Can a single building change Londoners’ perceptions of what it means to live in a high-rise? That’s precisely what Harry Handelsman — the developer credited with transforming once-overlooked neighborhoods into epicenters of cool, with such projects as St. Pancras Renaissance Hotel and Chiltern Firehouse — has set out to do with The Stratford in London.
Designed by SOM, the 42-story tower takes its name from the East End neighborhood where it rises. The site may seem an unlikely one for a high-end residential tower. But Handelsman saw the potential ever since Stratford was selected as the site for the 2012 Summer Olympics. Since then, the district has been in the throes of a full-scale transformation that includes the creation of a £1.1 billion cultural center. By 2023, it will be home to new campuses for University College London and the London College of Fashion, along with cultural venues for the BBC, Sadler’s Wells Theatre, and the V&A Museum. All of this promises to bring new energy to east London — and The Stratford is at the center of the action.
“My aim was to redefine the high-rise,” says Handelsman, an apt ambition for a city with ambivalent views on the building type. A 2013 survey found that 60 percent of Londoners said they would be happy to work in a tall building, but only 27 percent would like to live in one. To close the gap, Handelsman and SOM framed the project in social terms: “How can we create a vertical community?” they asked.
It’s clear at a glance that this tower is far from typical. Two diagonal slices are carved out of the building, with residential levels cantilevered above. The deep cutaways are inset with landscaped outdoor spaces, or “sky gardens,” which punctuate the 143-meter-tall structure.
Shared by the tower’s residents, the sky gardens serve a similar social function as London’s traditional residential squares and streetscapes, yet are translated vertically. “In most residential high-rise buildings, people seldom interact with their neighbors,” says Kent Jackson, the design partner who led the project. “We decided to change that completely.” The cantilevered design turns the garden levels into column-free vantage points . These are common spaces with uncommon views.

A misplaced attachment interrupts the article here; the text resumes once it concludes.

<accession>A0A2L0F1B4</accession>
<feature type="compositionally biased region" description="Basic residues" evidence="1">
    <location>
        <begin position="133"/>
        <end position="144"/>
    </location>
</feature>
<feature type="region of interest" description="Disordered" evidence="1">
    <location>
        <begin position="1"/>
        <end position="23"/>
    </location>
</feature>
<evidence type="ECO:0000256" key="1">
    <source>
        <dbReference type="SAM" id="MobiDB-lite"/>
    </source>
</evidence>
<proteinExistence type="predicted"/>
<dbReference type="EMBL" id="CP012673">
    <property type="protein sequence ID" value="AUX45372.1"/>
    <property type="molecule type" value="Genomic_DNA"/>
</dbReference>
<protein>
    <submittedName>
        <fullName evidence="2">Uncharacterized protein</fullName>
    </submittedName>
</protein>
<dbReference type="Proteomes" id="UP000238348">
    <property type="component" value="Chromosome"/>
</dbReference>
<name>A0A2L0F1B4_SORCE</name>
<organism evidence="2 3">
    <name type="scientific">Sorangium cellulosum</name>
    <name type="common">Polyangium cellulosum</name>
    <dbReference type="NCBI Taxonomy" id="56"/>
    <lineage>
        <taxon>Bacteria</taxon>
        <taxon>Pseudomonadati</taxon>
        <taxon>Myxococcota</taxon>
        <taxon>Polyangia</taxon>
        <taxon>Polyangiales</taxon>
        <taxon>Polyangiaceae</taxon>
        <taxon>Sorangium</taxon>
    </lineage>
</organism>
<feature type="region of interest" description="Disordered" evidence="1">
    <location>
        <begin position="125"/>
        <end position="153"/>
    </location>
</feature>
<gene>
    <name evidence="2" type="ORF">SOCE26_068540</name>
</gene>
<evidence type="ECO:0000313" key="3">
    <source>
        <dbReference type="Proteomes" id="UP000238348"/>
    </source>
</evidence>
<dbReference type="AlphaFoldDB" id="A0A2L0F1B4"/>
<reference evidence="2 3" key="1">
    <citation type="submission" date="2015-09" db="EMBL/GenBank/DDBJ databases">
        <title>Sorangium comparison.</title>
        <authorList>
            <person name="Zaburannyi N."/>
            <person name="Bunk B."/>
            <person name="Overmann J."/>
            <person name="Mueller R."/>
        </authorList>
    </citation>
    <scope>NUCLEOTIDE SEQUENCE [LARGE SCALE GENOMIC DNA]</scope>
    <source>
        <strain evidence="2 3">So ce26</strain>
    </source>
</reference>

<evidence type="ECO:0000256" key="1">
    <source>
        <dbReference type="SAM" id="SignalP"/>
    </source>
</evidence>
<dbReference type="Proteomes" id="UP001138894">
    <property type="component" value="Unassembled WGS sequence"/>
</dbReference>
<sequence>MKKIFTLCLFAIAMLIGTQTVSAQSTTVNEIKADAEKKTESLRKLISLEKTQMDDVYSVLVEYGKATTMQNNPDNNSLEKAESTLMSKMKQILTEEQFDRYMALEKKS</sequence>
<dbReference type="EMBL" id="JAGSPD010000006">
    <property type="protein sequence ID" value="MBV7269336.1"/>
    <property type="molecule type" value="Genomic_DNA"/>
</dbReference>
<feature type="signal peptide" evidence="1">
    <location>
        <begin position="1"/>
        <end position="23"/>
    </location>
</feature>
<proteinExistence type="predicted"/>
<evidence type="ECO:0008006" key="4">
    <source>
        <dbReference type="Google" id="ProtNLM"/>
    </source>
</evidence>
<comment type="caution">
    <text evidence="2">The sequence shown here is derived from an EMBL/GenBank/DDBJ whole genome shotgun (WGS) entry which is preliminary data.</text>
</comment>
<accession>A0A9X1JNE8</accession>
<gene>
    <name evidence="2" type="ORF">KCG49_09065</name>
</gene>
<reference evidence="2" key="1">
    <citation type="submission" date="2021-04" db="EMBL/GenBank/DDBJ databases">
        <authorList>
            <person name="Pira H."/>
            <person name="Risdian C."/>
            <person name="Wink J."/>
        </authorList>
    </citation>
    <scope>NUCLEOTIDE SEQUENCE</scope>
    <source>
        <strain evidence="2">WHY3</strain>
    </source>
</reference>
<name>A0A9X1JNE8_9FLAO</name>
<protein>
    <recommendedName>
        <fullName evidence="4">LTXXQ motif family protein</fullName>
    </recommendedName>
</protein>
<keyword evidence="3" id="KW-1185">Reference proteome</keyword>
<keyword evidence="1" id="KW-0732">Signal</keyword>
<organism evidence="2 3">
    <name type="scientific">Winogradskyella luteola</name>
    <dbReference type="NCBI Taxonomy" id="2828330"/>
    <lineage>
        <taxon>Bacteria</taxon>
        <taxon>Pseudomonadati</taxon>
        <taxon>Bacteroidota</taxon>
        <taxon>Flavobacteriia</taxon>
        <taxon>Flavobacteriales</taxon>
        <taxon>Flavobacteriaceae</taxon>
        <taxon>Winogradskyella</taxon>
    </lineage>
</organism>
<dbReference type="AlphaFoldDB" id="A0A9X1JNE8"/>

From loft to high-rise
The Stratford is more than an apartment block — it also incorporates a boutique hotel and two restaurants, a mix of uses that turns the building into a social engine. The effect is most pronounced in the lobby, a generous space where residents, hotel guests, and visitors intermingle.
Site-specific artworks enhance the experience of these spaces. The lobby features a suspended Paul Cocksedge installation that evokes a sheaf of paper caught in the wind. In the building’s open courtyard, an “optic sphere” sculpture by Petroc Sesti stands seven meters tall, reflecting light and the architecture that surrounds it.
Adding to the building’s dynamism is a mix of unit types and configurations, from studios to three-bedroom and penthouse apartments. These units vary not only in size, but also in volume: single-level apartments are interspersed with 1.5-story and duplex units which evoke the spatial qualities of industrial lofts.
The design team was inspired by the variety of living spaces found in some of the city’s most vibrant neighborhoods. “We considered the reasons that Londoners were more interested in living in historic buildings, in Georgian and Victorian architecture,” Kent Jackson says. “Why couldn’t new buildings be as interesting, spatially and architecturally, and give you that same type of character?”
With its integrated architecture, engineering, and interior design, The Stratford is a classic product of SOM’s interdisciplinary practice. “As we’re coming up with a concept, we’re working alongside the engineers to understand how we could create this type of space,” says Jackson. Just as essential was the team’s relationship with the visionary developer who sought to achieve something new. “I’d like to think we’re always being challenged as designers,” says Jackson, “but with this project in particular, the rapport with our client enriched the process.”